About the Hell Breaking Loose in Egypt
It's hard to know whether to feel excited or scared to death about what's been going on in Egypt for the past 10 days or so.
Most of the time, I lean toward the scared end. It's easy to share the feelings expressed by our ad director, Pat Taylor, who watched our newsroom TV for a few minutes Tuesday before wandering into my office and exclaiming: "This is like looking at the abyss and saying, 'Oh, (expletive deleted)! Here we go over Niagara Falls!'"
On the other hand, there's something unnervingly fascinating about it, isn't there?
Though nobody saw it coming, the dramatic sight of hundreds of thousands of people pouring into the streets of Cairo in defiance of their leaders feels genuine. It feels spontaneous. And it feels irresistible. There's a definite sense that history, for better or worse, is being written before our eyes.
Why should people in places like Moore County care about all this? Well, at a minimum, it's disturbing any time you see any country in the grip of anarchy and up for grabs. But this is not just any country. This one has 80 million people and has played a pivotal role in preserving some semblance of peace and stability in the Middle East for several decades now.
More to the point, the current uprising is showing signs of spreading into other tinderbox places. All hell could be about to break loose on a regional or even global level, and it could end up involving us militarily. That has got to be of concern to anyone who lives within earshot of the nation's largest Army base.
At another level, I can't help noticing how much this sudden release of decades of pent-up resentment and hatred feels like the monumental events of a generation or so ago in Eastern Europe.
I was privileged to witness firsthand the immediate aftermath of those events as a media assistance missionary of sorts during the 1990s in newly awakened countries like Poland, Hungary, Bulgaria, the Czech Republic and Ukraine. In North Africa now as in Europe then, the motivation of these would-be revolutionaries seems not so much ideological as simply human - a matter of good people, often young, fed up with a bad system and demanding change now.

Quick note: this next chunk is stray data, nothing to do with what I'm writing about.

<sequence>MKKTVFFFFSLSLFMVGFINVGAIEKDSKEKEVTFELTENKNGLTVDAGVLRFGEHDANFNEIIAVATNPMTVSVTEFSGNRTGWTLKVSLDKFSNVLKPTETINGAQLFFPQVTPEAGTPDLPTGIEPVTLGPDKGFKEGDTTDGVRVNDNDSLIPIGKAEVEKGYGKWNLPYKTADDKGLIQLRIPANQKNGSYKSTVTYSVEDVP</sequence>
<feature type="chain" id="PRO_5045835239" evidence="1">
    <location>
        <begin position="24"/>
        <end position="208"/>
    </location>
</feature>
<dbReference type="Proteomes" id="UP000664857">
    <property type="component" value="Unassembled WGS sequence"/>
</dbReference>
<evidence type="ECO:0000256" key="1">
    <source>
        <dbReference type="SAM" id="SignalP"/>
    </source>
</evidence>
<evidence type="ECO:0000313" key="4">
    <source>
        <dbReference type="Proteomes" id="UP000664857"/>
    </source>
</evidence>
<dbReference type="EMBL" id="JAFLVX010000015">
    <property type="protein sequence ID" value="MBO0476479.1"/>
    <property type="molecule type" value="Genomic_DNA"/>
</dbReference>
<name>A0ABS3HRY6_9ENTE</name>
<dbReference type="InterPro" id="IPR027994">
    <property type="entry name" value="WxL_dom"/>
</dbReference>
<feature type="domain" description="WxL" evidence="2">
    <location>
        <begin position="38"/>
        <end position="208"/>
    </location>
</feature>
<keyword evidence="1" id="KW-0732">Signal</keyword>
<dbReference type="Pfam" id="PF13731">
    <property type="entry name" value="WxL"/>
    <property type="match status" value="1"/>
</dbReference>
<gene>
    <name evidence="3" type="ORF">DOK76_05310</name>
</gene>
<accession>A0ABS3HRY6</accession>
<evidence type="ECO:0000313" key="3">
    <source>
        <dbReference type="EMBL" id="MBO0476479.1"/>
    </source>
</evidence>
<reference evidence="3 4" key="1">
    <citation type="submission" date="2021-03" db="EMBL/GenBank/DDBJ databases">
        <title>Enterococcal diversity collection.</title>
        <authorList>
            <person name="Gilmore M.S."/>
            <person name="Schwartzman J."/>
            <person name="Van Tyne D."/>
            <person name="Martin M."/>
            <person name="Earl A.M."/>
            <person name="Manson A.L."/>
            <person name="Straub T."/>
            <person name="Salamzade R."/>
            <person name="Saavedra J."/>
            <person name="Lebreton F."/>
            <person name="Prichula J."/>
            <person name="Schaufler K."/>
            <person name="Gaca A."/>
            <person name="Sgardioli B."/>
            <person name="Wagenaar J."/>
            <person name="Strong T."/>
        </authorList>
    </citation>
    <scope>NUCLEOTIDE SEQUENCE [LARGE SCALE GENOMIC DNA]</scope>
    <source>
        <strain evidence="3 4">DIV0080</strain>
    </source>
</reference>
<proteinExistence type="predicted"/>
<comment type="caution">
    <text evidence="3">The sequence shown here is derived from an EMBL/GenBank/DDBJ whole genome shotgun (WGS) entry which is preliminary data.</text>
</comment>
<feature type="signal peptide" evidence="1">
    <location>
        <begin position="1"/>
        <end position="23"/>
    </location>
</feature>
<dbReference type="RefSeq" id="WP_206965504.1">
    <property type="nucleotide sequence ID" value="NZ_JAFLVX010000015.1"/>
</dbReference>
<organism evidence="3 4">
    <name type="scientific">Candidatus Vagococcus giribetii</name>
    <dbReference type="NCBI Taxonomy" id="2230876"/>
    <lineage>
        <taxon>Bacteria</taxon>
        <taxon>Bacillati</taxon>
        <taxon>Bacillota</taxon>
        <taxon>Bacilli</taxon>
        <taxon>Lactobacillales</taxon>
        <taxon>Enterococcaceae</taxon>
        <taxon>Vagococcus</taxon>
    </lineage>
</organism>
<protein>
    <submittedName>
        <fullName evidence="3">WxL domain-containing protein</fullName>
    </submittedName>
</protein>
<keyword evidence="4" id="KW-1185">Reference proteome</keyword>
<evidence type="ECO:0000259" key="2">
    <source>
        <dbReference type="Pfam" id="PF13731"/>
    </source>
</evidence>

Unfortunately, we know these kinds of idealistic liberation movements often have a way of getting hijacked by more sinister forces. Let's keep our fingers crossed. So far, there don't seem to be any major overtones of Islamist fundamentalism. If anyone has been agitating to replace repressive secular politicians-turned-dictators with even more repressive ayatollahs, I haven't heard them. Most of the words we've been heard shouted on TV have to do with democracy and economic freedom, not religion.
Anyone in the media business can only shake his head at the immediate, knee-jerk reaction of the Mubarak administration, which has been to try to shut down the means of communication by which common people could find out what was going on and perhaps join in. If it didn't ultimately work in the Eastern Europe of the 1980s, how can can anyone anywhere hope to keep the lid on indefinitely in this age of a wide-open Internet and all its offshoots?
One indication of the shaky state of events is that no one in America - from the White House on down - knows what to make of all this or where it might lead or which side to take. Both President Obama and Secretary of State Hillary Clinton have tried to skate deftly down the middle, warning against another Tiananmen Square massacre but falling short of pulling the rug out from under a longtime ally. And to their credit, Republican leaders aren't trying to second-guess them.
At this writing, looks as if Mubarak has announced he's not running again. It's still way too early to know if this movie will have a happy ending - or even what a hypothetical happy ending might look like. But at this point, it sure is hard to tear yourself away from the screen, isn't it?
Steve Bouser is editor of The Pilot. Contact him at (910) 693-2470 or by e-mail at email@example.com.
More like this story